Malaysia will send team to inspect Maldives debris for MH370 link

AFP

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Gerard Agathe (left), president of a platform for 'green' jobs, shows objects found during a search for debris from the ill-fated Malaysia Airlines flight MH370 on a beach in Sainte-Marie de la Reunion on August 10, 2015 Gerard Agathe (left), president of a platform for 'green' jobs, shows objects found during a search for debris from the ill-fated Malaysia Airlines flight MH370 on a beach in Sainte-Marie de la Reunion on August 10, 2015

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Malaysia will send a team to the Maldives to determine whether debris reportedly found there is further wreckage from flight MH370, the transport minister said Monday.
Transport Minister Liow Tiong Lai said Malaysia had been "officially notified" by authorities in the Maldives of objects found there, whose origin remains unverified.
"We will be dispatching a team to the Maldives to view the debris as well as conduct preliminary verification of the debris," he said in a statement.
"At this stage, it is highly premature to speculate on whether this debris is in any way connected to MH370."
The Maldives has joined a regional search for wreckage from the missing Malaysia Airlines flight following reports that islanders in the Indian ocean atoll nation had spotted unidentified debris, police there said Sunday.
Maldivian police said they received reports of several sightings of items washed up along the northern atolls of the archipelago, some of which occurred about a month ago.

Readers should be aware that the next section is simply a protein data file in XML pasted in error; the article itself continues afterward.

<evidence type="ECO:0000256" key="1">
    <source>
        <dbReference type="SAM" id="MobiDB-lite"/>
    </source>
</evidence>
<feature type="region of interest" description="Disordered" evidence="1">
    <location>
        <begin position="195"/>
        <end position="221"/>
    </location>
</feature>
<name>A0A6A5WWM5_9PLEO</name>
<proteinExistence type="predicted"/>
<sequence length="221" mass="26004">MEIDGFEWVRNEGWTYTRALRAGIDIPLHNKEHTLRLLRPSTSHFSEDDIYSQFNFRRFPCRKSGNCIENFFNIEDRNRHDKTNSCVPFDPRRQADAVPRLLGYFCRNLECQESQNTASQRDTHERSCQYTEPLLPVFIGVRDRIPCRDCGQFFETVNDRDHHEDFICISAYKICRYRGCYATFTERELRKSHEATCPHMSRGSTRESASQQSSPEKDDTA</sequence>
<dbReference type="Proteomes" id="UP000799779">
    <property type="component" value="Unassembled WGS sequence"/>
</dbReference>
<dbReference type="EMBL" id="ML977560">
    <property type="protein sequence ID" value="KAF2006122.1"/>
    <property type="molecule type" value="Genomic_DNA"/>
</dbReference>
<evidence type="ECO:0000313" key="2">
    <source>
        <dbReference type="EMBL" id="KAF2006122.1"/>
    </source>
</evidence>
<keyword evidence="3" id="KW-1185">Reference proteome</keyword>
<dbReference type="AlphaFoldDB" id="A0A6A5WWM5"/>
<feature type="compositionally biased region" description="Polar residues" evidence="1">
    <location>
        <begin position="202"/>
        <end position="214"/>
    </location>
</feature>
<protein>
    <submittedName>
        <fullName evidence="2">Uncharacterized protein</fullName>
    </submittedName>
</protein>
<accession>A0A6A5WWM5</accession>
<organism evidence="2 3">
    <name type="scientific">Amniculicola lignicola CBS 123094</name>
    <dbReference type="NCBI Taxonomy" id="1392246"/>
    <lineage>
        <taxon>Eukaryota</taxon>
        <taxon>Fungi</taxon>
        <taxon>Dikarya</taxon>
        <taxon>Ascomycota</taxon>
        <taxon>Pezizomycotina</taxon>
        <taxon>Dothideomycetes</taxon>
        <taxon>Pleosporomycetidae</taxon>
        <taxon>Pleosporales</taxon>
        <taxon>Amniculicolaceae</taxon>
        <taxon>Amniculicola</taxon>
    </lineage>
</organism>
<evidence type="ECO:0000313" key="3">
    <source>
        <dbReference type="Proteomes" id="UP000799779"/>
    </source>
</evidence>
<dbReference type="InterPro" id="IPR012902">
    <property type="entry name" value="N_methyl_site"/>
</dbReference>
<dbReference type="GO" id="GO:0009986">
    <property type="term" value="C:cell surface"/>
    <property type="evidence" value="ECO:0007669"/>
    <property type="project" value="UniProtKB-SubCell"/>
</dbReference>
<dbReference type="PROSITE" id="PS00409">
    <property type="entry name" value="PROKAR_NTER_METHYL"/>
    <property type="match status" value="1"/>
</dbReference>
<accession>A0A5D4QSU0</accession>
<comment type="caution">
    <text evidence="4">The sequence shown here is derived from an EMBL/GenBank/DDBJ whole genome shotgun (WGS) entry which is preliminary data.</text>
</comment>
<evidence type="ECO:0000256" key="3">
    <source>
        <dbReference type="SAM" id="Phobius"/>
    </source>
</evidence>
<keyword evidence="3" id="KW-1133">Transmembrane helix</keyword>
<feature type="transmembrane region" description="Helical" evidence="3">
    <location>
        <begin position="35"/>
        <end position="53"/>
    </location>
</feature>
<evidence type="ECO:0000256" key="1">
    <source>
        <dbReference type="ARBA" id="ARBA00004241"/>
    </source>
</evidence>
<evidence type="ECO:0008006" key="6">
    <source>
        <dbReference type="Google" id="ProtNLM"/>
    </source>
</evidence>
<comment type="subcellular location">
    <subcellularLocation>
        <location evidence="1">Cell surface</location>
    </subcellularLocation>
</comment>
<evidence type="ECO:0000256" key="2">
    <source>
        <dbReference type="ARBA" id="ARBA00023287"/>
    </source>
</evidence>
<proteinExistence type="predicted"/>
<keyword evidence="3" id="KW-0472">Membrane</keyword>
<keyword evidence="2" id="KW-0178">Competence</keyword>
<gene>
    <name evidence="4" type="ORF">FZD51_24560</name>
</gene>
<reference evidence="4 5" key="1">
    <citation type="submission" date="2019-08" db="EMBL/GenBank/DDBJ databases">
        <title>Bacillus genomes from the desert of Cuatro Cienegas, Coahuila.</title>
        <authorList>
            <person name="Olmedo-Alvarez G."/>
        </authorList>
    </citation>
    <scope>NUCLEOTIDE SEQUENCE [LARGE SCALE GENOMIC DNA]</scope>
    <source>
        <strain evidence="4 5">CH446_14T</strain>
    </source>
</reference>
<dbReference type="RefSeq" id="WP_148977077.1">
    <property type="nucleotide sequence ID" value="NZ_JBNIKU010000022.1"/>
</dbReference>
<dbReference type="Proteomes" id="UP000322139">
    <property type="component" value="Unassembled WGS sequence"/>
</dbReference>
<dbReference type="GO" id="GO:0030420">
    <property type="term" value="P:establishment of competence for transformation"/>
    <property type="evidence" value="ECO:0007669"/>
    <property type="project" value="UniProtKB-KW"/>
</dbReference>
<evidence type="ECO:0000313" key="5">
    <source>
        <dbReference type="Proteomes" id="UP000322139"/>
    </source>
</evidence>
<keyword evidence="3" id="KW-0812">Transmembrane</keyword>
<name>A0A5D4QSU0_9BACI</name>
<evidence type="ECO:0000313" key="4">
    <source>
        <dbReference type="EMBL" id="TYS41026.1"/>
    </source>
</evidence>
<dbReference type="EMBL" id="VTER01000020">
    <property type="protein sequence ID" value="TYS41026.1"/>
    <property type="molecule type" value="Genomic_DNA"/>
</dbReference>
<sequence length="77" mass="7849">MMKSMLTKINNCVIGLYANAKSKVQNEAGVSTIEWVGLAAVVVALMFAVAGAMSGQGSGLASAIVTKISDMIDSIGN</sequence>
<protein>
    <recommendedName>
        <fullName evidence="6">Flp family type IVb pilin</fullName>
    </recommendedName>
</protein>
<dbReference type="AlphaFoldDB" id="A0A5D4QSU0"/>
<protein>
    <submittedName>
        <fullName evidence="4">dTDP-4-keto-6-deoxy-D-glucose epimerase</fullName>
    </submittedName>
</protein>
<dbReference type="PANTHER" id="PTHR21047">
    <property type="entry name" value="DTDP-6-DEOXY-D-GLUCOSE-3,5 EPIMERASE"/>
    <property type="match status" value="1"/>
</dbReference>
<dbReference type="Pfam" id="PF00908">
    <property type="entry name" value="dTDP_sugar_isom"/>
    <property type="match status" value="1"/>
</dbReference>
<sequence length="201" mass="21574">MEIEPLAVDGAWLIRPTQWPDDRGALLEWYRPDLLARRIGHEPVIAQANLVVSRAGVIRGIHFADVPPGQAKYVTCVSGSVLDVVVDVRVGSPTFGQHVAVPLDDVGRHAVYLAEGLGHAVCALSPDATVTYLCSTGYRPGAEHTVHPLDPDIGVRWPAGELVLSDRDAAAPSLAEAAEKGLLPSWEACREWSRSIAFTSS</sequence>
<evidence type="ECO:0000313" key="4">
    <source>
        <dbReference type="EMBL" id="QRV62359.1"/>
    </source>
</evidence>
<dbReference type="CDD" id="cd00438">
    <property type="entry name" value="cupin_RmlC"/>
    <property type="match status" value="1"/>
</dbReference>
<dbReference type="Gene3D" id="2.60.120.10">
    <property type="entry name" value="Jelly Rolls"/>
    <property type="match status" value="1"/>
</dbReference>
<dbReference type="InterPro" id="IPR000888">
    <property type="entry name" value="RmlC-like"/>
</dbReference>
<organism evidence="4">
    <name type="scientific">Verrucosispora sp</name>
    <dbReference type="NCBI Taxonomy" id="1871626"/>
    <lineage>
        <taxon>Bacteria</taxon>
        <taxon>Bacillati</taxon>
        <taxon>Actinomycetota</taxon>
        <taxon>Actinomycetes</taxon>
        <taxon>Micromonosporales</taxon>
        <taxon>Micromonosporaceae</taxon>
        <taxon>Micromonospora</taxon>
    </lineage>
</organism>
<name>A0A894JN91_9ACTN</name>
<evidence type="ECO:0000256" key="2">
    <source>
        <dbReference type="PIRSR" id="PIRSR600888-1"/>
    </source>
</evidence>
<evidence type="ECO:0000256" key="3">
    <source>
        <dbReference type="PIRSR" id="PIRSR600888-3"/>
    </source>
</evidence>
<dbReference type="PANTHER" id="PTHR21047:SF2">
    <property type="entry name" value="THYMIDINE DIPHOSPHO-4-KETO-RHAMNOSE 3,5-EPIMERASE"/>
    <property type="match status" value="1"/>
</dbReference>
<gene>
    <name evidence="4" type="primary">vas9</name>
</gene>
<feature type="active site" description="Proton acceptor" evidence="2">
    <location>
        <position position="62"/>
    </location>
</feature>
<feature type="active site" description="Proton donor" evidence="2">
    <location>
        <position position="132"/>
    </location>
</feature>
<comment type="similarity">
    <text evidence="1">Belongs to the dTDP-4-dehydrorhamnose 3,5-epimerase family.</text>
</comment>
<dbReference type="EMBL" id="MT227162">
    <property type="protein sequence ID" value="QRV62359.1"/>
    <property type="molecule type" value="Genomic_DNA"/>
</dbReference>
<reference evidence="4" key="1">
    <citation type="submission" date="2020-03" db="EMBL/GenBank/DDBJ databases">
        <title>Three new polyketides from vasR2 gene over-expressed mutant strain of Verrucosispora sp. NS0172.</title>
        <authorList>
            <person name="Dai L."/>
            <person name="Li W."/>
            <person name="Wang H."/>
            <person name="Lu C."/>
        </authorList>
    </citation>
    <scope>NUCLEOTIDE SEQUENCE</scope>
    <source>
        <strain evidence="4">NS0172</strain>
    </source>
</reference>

There is new attention on seaborne debris in the Indian Ocean after Malaysia last week said a wing part that washed ashore on the French island of Reunion came from the ill-fated plane.
That marked the first confirmed evidence that the jet, which was carrying 239 passengers and crew, met a tragic end in the Indian Ocean in March 2014.
After that discovery, the Malaysian authorities alerted nearby Madagascar and the South African coast to be on the lookout, saying it was possible debris would wash up in those locations.
Mauritius has also joined the search.
Mohamed Shareef, a minister at the Maldivian president's office, said officials were collecting unidentified debris for closer examination by experts.
The Boeing 777 disappeared on March 8 last year, sparking the largest multinational search operation in history, now focused on the southern Indian Ocean based on satellite data hinting at the plane's path.

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